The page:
Yes, this is what happened to us all last winter, too. A strong ridge of high pressure built over the midwest, and we ended up with all the cold. Apparently this is set to change, and it can't be too soon for me. Yesterday I planned to head to Snohomish to make a few jumps, but the weather didn't cooperate; it didn't clear until late in the day. I decided to try again today, and although the temperature is quite cold (36 F), it should warm up in the predicted sunshine. I'll try again today and hope to get my "knees in the breeze" a time or two. I really don't mind the cool weather, especially when I read about some of my blogging friends already having 90-degree temperatures. Of course, a bit of warmth would be more likely to melt the massive snowpack in the Mt. Baker area so we can get some good hikes in during the summer. It's possible that the High Country will not be accessible again, for the second year in a row. But I'll think about that later.
Check it out!
THIS is what has been occupying most of my time and attention this week, though. On Monday morning I ordered myself a new laptop to replace my seven-year-old trusty MacBook. It was beginning to fail and I found myself growing impatient as I waited for things to load. Or hang up and never load. And Smart Guy told me that the hard disk was beginning to fail. This is the first post I've written on this new machine, and I love it, simply love it!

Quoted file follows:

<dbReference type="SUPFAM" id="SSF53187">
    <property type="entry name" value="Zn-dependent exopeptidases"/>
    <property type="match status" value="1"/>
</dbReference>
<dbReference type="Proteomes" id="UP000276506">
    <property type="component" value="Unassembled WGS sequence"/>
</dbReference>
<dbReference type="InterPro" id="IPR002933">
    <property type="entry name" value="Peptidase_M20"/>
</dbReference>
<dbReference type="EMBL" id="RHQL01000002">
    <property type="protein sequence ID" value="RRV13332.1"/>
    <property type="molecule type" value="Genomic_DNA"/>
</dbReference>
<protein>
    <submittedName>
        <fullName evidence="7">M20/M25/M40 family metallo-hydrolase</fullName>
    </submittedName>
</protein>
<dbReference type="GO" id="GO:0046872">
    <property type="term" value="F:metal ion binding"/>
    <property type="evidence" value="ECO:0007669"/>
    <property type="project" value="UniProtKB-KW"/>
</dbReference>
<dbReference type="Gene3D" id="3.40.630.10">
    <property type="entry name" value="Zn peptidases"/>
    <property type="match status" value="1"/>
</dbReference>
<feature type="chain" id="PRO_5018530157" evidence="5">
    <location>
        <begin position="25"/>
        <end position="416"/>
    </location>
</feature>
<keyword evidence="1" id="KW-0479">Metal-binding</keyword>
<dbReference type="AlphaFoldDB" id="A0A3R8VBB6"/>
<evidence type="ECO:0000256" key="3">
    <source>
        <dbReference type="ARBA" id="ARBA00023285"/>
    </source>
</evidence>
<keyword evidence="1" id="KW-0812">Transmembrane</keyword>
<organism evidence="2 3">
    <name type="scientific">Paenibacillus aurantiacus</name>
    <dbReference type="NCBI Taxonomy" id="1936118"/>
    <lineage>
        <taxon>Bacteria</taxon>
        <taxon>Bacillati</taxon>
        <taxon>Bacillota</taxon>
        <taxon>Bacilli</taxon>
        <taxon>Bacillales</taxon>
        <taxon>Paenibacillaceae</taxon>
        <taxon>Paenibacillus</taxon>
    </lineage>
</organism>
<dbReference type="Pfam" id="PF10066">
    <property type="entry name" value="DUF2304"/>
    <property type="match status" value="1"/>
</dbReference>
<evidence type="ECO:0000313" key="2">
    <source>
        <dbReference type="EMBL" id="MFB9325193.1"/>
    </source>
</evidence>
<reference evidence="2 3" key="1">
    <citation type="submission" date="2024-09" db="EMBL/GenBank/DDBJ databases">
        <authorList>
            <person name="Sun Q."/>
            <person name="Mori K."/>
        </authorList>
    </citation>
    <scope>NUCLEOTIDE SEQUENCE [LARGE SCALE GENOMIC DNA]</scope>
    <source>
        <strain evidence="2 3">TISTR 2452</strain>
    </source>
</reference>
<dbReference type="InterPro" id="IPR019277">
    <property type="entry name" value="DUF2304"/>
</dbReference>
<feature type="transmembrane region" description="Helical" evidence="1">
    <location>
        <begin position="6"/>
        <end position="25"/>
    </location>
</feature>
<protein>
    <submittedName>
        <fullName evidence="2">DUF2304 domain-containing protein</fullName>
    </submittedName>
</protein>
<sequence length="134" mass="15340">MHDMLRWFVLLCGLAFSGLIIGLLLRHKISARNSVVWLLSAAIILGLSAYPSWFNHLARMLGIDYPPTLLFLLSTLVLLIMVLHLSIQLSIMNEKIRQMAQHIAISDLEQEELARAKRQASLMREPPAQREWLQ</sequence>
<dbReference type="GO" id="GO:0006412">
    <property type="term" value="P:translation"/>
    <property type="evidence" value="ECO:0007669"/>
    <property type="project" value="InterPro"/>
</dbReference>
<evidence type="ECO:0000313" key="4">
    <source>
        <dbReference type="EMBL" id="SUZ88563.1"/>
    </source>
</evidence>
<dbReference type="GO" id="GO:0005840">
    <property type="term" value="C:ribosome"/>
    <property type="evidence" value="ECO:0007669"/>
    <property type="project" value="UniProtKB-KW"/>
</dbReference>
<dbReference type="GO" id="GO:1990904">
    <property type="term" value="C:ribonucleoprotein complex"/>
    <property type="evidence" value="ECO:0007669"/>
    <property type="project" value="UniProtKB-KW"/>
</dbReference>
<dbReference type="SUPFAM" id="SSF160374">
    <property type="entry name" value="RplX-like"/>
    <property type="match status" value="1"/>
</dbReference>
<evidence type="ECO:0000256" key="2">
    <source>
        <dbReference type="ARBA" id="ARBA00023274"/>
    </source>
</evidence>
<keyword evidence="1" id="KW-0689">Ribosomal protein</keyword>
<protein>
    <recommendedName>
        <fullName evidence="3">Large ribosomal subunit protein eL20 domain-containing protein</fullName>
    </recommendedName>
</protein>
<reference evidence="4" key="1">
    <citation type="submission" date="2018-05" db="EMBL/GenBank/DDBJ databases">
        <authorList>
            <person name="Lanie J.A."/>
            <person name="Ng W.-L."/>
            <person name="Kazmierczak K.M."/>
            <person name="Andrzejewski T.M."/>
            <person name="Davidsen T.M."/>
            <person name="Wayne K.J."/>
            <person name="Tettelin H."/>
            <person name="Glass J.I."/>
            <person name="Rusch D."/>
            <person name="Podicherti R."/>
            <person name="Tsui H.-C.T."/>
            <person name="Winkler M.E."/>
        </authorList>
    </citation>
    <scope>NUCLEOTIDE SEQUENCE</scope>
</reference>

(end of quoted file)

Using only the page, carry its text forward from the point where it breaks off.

What amazes me is its incredible thinness. I remember when Steve Jobs first introduced it to the world, he pulled it out of an interoffice envelope! Even at the time I gasped with amazement, and I hadn't even seen one in person. Now it's on its second version and a new version is expected this summer. However, I saw that this one is beginning to go on sale to get ready for the new one, and I ordered it online Monday and received it Thursday. That kind of turnaround won't happen when the new version comes out, and I'm perfectly happy with my pretty new toy. It is solid state and has no moving parts, no fan inside, with plenty of connection ports. I put a link under the picture, just in case you are interested in looking more closely at my new gadget. It was seamless to migrate all my pictures and apps from my old one to the new one, so other than being FAST and QUIET, it's like my old laptop, familiar in every way.

You can tell I'm happy with it. Plus I watched a Masterpiece Theater episode on it yesterday, with headphones, and I found the screen resolution astounding. I could never have done that with my old machine, as it was way too slow and would hang constantly. Okay, I'll stop rhapsodizing over my new obsession so I can finish up this post and get ready to go skydiving.

The week has been filled with activity, and yesterday was also our eighteenth wedding anniversary. We were married in freefall, which I wrote about here, and we also celebrated our tenth anniversary by jumping out of a plane together. We won't be doing that on our twentieth, because he's not active right now and I suspect I won't be by the time it rolls around in two years. Skydiving is still fun for me but I see myself moving on to new pursuits. Every day I am grateful that I'm still kicking, jumping, hiking, and having the chance to play in the air. Life moves on, though, and feeling all my aches and pains, I'll be happy to take up knitting again. Someday.